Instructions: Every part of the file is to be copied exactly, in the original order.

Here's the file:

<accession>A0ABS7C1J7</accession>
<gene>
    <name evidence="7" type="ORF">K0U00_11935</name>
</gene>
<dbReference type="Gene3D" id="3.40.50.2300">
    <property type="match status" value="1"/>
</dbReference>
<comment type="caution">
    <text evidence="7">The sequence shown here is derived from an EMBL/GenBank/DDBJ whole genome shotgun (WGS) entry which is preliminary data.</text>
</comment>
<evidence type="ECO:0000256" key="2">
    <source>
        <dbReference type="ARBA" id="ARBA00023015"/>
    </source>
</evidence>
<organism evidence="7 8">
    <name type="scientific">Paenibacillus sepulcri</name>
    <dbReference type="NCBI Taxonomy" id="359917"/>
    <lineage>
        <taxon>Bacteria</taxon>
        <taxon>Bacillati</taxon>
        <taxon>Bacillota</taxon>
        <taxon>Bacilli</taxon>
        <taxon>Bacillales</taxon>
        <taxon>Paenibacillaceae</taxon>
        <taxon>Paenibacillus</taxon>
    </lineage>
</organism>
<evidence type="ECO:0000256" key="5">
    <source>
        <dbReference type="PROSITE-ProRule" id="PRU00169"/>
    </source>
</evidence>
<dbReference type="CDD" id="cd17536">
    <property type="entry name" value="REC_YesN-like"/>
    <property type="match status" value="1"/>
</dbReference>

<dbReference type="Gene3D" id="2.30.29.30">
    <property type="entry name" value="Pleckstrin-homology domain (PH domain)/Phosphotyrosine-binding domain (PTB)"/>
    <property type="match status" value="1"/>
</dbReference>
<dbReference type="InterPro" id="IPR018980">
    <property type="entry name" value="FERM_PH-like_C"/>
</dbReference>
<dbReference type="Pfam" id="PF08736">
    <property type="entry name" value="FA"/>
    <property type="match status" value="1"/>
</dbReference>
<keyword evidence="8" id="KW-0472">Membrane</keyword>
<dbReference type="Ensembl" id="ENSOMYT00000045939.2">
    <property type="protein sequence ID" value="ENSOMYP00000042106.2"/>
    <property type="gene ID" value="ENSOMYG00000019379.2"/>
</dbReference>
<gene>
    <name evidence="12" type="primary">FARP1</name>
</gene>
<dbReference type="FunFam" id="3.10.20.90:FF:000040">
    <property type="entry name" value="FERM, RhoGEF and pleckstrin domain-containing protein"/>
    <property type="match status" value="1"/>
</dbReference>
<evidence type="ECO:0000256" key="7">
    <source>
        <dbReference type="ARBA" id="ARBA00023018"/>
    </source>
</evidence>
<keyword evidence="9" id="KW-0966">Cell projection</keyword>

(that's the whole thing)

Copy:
<accession>A0ABS7C1J7</accession>
<gene>
    <name evidence="7" type="ORF">K0U00_11935</name>
</gene>
<dbReference type="Gene3D" id="3.40.50.2300">
    <property type="match status" value="1"/>
</dbReference>
<comment type="caution">
    <text evidence="7">The sequence shown here is derived from an EMBL/GenBank/DDBJ whole genome shotgun (WGS) entry which is preliminary data.</text>
</comment>
<evidence type="ECO:0000256" key="2">
    <source>
        <dbReference type="ARBA" id="ARBA00023015"/>
    </source>
</evidence>
<organism evidence="7 8">
    <name type="scientific">Paenibacillus sepulcri</name>
    <dbReference type="NCBI Taxonomy" id="359917"/>
    <lineage>
        <taxon>Bacteria</taxon>
        <taxon>Bacillati</taxon>
        <taxon>Bacillota</taxon>
        <taxon>Bacilli</taxon>
        <taxon>Bacillales</taxon>
        <taxon>Paenibacillaceae</taxon>
        <taxon>Paenibacillus</taxon>
    </lineage>
</organism>
<evidence type="ECO:0000256" key="5">
    <source>
        <dbReference type="PROSITE-ProRule" id="PRU00169"/>
    </source>
</evidence>
<dbReference type="CDD" id="cd17536">
    <property type="entry name" value="REC_YesN-like"/>
    <property type="match status" value="1"/>
</dbReference>

<dbReference type="Gene3D" id="2.30.29.30">
    <property type="entry name" value="Pleckstrin-homology domain (PH domain)/Phosphotyrosine-binding domain (PTB)"/>
    <property type="match status" value="1"/>
</dbReference>
<dbReference type="InterPro" id="IPR018980">
    <property type="entry name" value="FERM_PH-like_C"/>
</dbReference>
<dbReference type="Pfam" id="PF08736">
    <property type="entry name" value="FA"/>
    <property type="match status" value="1"/>
</dbReference>
<keyword evidence="8" id="KW-0472">Membrane</keyword>
<dbReference type="Ensembl" id="ENSOMYT00000045939.2">
    <property type="protein sequence ID" value="ENSOMYP00000042106.2"/>
    <property type="gene ID" value="ENSOMYG00000019379.2"/>
</dbReference>
<gene>
    <name evidence="12" type="primary">FARP1</name>
</gene>
<dbReference type="FunFam" id="3.10.20.90:FF:000040">
    <property type="entry name" value="FERM, RhoGEF and pleckstrin domain-containing protein"/>
    <property type="match status" value="1"/>
</dbReference>
<evidence type="ECO:0000256" key="7">
    <source>
        <dbReference type="ARBA" id="ARBA00023018"/>
    </source>
</evidence>
<keyword evidence="9" id="KW-0966">Cell projection</keyword>